Mrs. The Droid Lawyer and my office assistant were both shocked by a recent Facebook post that’s getting too much attention. Apparently, there’s a blog post on the internets exposing the truth of smartphones as privacy hacks. The post contains this investigative report from KHSB television in Kansas City:
Yawn. I’ve already discussed privacy and smartphones and security about 1,000,000 times.
The story didn’t give me any new information about the risks of owning a smartphone or other mobile device. Obviously, if you’re going to use a device that is able to tell you your location, then it’s also giving off information about your whereabouts.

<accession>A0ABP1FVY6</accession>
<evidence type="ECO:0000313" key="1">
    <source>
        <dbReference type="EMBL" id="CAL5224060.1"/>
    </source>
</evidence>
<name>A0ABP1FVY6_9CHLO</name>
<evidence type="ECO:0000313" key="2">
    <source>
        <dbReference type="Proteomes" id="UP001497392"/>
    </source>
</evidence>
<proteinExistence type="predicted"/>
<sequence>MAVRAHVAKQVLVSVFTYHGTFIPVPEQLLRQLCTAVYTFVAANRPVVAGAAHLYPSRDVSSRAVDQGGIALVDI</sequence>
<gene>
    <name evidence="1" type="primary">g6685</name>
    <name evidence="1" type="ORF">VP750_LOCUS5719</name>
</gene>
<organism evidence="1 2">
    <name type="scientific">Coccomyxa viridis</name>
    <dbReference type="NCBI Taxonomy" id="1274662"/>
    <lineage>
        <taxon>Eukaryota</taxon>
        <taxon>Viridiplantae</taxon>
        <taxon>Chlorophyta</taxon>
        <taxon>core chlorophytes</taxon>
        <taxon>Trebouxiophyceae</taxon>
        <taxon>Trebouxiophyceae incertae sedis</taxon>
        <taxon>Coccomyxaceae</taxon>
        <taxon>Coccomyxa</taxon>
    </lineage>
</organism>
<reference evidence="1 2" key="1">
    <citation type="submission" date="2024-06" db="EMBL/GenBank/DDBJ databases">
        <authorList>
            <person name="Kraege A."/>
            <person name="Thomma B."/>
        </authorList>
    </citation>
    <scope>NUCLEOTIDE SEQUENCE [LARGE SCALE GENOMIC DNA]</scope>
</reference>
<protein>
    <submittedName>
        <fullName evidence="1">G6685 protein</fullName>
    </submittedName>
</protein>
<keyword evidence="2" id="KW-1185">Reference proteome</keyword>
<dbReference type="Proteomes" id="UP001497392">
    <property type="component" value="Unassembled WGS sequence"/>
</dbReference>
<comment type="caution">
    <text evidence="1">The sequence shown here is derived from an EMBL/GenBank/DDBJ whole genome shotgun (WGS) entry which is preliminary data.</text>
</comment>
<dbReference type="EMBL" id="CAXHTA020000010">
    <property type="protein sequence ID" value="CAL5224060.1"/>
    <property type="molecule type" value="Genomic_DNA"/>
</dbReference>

This is a prime example of metadata. The information is data about data, and in this case, the data is the location, phone information, and even the details about the picture. Here’s a shot of some metadata from one of my recent pictures:
If you don’t want to share this information, or more especially, you don’t want to share your location (and who could blame you), then you’ll need to turn off geolocation.
Turning geolocation on or off on your Android device is easy: Settings > Location access > Access to my location. By flipping the on/off switch, you’re telling your Android phone or tablet not to track you.
Be aware though that without tracking enabled, your Android device will have trouble presenting you with directions, Google Now information, and even weather.
If you decide to keep geolocation active, then just be aware of some of the risks. Yes, people will be able to track you. As for me, I’m keeping geolocation active and aware. And no, I’m not ditching my smartphone or tablet.